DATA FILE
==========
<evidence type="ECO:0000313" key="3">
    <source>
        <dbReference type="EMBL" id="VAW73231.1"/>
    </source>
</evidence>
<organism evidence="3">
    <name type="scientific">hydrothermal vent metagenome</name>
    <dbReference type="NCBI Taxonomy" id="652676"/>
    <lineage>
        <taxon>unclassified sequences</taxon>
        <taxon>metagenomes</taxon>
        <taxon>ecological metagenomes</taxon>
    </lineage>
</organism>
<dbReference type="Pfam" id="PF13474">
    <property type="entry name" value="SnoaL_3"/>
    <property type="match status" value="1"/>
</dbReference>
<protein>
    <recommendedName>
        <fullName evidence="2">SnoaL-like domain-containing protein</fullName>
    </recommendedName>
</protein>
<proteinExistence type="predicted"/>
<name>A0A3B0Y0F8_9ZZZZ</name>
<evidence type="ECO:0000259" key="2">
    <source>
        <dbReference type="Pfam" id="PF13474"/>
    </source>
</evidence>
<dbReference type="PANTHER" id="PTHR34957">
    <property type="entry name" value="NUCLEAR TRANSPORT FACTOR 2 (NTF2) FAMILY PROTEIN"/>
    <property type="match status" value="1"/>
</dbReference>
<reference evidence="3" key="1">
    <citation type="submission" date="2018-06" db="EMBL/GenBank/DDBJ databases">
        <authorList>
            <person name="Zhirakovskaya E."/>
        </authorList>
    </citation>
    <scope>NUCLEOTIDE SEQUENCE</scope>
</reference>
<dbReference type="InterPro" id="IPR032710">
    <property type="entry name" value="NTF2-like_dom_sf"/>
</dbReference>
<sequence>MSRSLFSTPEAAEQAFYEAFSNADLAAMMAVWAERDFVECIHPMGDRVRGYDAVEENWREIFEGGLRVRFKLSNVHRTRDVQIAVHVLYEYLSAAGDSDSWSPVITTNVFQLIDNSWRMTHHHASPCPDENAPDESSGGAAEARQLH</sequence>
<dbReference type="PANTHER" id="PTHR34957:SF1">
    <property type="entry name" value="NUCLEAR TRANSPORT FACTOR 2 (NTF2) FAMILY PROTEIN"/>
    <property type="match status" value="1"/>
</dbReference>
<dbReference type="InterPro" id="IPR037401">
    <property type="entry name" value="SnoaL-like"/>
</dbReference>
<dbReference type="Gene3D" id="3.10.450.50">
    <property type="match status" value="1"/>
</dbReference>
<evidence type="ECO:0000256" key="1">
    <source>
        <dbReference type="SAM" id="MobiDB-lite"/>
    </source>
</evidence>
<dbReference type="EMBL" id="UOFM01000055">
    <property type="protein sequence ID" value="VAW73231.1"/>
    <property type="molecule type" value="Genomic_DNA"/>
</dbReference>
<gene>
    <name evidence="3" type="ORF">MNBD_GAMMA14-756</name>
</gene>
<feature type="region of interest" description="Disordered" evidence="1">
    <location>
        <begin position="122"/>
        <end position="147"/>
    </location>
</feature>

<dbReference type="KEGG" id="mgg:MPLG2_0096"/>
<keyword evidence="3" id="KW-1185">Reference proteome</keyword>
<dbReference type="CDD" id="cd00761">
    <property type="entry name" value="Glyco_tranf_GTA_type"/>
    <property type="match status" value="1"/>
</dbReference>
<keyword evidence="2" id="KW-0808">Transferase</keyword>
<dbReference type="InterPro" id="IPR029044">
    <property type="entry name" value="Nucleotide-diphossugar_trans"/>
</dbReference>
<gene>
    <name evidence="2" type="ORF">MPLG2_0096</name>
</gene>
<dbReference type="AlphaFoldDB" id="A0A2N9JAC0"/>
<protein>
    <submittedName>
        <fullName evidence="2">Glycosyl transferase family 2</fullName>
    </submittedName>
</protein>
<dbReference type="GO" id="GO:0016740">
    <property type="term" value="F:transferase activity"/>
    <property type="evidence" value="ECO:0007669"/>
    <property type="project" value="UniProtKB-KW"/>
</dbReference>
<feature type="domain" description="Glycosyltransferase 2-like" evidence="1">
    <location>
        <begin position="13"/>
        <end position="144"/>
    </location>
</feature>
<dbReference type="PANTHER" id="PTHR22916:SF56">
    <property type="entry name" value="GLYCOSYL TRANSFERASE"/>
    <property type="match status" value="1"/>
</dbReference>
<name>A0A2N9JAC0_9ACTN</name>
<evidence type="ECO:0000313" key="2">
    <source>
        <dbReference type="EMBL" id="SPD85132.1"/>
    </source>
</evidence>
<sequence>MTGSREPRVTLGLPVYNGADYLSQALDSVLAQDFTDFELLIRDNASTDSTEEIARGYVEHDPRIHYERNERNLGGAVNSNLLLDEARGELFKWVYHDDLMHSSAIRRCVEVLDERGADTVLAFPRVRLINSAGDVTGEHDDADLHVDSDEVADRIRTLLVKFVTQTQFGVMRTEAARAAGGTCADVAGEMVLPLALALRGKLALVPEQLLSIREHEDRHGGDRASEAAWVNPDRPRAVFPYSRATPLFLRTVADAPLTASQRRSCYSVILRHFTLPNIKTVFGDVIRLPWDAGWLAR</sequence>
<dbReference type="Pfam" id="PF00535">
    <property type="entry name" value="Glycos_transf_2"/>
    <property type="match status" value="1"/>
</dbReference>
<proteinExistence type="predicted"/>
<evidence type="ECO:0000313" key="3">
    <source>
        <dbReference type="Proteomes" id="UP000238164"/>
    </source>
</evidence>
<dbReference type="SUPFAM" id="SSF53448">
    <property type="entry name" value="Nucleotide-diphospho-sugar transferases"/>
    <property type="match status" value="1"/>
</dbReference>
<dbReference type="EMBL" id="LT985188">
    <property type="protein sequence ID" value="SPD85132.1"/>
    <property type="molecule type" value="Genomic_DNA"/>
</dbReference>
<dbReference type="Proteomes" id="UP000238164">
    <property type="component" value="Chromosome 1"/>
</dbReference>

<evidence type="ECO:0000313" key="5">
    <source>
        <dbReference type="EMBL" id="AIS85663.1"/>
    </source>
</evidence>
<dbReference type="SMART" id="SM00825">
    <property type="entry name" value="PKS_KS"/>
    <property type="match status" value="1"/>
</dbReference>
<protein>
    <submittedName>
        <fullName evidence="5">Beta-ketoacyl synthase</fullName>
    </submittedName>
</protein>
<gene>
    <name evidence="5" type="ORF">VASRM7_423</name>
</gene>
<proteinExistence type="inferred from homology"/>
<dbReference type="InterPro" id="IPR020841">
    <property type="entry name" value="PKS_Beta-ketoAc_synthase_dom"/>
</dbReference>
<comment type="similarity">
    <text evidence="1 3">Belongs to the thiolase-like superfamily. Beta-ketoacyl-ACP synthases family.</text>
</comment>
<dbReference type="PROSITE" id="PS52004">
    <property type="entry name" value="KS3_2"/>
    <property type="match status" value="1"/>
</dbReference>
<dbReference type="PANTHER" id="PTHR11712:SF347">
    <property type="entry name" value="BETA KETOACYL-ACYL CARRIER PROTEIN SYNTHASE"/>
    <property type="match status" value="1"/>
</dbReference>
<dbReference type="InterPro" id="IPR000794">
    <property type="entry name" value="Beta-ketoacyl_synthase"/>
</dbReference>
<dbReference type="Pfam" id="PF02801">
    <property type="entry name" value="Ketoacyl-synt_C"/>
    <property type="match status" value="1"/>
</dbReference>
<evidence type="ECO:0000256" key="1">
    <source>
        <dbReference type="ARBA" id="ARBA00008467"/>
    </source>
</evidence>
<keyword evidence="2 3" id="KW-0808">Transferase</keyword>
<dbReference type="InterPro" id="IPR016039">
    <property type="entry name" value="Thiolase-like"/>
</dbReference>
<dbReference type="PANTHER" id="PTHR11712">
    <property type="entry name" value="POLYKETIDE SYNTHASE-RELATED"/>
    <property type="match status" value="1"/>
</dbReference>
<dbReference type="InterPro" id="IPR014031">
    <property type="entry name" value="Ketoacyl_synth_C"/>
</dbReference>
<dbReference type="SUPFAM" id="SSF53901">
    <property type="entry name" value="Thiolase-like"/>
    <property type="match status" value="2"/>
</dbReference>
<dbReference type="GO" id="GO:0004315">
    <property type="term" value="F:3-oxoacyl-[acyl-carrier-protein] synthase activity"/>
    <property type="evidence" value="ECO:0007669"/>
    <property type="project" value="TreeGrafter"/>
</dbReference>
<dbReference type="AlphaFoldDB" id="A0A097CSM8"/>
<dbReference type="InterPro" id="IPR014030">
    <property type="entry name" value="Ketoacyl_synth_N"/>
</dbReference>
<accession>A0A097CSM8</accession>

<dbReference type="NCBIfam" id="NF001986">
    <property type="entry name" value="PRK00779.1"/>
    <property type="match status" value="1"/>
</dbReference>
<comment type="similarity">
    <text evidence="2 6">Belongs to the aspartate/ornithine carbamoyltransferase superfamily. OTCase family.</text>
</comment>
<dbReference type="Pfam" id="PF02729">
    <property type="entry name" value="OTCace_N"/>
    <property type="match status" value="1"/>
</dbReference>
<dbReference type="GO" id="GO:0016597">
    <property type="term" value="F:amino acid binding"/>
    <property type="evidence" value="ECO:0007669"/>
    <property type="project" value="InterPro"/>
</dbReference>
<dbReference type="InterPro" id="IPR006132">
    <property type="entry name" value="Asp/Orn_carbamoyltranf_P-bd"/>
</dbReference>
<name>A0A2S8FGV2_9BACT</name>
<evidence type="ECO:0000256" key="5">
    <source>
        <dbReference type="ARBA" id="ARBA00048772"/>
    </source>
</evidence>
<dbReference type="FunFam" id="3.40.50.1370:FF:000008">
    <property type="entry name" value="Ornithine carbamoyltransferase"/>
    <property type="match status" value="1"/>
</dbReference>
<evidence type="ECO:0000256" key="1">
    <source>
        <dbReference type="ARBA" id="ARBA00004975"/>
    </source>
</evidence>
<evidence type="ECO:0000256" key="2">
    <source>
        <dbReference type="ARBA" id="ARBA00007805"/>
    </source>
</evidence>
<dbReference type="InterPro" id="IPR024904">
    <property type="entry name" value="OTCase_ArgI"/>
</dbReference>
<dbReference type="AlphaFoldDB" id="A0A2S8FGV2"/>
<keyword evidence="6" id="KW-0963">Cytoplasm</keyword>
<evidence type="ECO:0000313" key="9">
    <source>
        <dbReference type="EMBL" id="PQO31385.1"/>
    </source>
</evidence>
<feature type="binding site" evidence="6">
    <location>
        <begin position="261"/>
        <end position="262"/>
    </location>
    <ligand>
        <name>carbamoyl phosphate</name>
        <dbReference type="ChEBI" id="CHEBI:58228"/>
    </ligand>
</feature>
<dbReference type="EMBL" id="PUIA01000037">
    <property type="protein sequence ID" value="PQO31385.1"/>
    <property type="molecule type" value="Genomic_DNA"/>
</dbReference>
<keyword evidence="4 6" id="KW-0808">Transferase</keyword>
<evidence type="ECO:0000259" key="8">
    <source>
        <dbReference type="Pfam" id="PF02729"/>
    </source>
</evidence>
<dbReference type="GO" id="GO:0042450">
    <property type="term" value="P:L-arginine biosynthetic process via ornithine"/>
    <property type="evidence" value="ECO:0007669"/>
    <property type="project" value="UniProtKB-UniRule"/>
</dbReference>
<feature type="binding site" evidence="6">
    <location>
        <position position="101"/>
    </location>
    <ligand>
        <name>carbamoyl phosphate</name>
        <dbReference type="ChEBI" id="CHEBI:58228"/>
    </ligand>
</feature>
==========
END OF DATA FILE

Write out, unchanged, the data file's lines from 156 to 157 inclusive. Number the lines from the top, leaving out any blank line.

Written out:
    <property type="entry name" value="PKS_Beta-ketoAc_synthase_dom"/>
</dbReference>